The app has smart structures in place to keep the experience from devolving into a total mess. Before you join a club, you must read the personalized rules created by the club’s organizers. Community moderation tools let you report toxic users. Featured speakers can talk freely, but for audience members to add to the conversation they must first raise their virtual hand and wait for approval from the speakers and organizers, like standing in a Q&A line during a panel. This prevents hundreds of people from talking over each other. Some discussions don’t let the audience contribute and force you to stay mute the entire time.
Clubhouse has more than enough clubs and topics to fill your plate, but if you think it’s missing one you can submit your own proposal for a new club. Active users can submit their club proposals to Clubhouse and wait for a response. They’re community-generated affairs, like Facebook groups, and swing wildly between popular and niche. A Nigerian identity group has more 20,000 members. An Among Us virtual meetup group has about 100 members. Still, they’re both valid within the community. Alternatively, you can create and schedule your own events and add any of your followers as guests and co-speakers. Events can be hosted by clubs or exist independent of them.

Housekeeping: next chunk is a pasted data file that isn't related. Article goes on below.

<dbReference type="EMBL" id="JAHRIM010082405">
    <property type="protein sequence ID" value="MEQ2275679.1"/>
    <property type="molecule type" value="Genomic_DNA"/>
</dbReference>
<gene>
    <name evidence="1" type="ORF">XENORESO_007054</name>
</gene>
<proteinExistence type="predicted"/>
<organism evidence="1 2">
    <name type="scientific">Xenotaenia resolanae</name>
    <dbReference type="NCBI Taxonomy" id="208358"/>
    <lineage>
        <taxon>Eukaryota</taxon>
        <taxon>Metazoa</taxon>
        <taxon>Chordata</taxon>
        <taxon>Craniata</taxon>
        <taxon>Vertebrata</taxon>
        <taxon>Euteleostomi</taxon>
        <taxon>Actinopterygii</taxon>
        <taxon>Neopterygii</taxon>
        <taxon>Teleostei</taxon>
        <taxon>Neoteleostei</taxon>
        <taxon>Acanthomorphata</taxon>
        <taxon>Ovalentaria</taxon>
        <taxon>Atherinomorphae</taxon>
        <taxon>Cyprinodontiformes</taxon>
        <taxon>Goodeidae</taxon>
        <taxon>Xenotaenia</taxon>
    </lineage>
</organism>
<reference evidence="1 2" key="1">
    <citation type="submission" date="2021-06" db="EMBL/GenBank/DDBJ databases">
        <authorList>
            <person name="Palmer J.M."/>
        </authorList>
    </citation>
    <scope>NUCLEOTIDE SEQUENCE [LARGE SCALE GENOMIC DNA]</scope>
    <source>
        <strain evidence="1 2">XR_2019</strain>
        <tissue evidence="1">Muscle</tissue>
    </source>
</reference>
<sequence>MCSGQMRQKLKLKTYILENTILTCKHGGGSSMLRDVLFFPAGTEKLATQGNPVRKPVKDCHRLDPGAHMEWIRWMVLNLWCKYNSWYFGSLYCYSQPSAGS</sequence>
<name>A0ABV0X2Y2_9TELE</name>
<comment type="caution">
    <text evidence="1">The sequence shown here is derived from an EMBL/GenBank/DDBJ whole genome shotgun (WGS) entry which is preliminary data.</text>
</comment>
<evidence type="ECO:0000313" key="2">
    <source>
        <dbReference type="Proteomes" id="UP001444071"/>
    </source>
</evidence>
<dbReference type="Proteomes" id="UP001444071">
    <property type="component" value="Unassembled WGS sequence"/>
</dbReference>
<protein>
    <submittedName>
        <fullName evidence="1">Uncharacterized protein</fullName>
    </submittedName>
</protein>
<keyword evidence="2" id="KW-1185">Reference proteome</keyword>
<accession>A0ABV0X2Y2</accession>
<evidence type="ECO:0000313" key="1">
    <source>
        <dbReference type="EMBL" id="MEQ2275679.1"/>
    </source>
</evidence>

You don’t need to create or join a themed club to talk on Clubhouse. You can also always start a random room and chat there. You can either open your room to everyone, open it to people you follow, open it up to your clubs or create a private room and select who gets to join. However, using Clubhouse as just another social chat app with friends feels like missing the point. Houseparty provides a far better way to hang out with friends online, with far fewer snobby hoops to jump through. To get the most out of Clubhouse, you should engage with its unique events, communities and famous faces. You could also use Cameo if you want to talk to celebrities…for a price.
It’s a Big Club, and You Ain’t In It (Yet)
Clubhouse is an undeniably eye-rolling Silicon Valley product. It’s an invite-only, beta app full of rich people who can’t wait to pitch and sell their next invite-only beta app for millions of dollars they don’t need. Still, Clubhouse can also guide you toward illuminating conversations, particularly those focused on non-mainstream topics. Those worthwhile conversations will hopefully grow more numerous the more Clubhouse opens its doors. So, if you’re still waiting to get in, don’t feel bad. Let Clubhouse work out all of its kinks on us extremely entitled guinea pigs, and sign up later.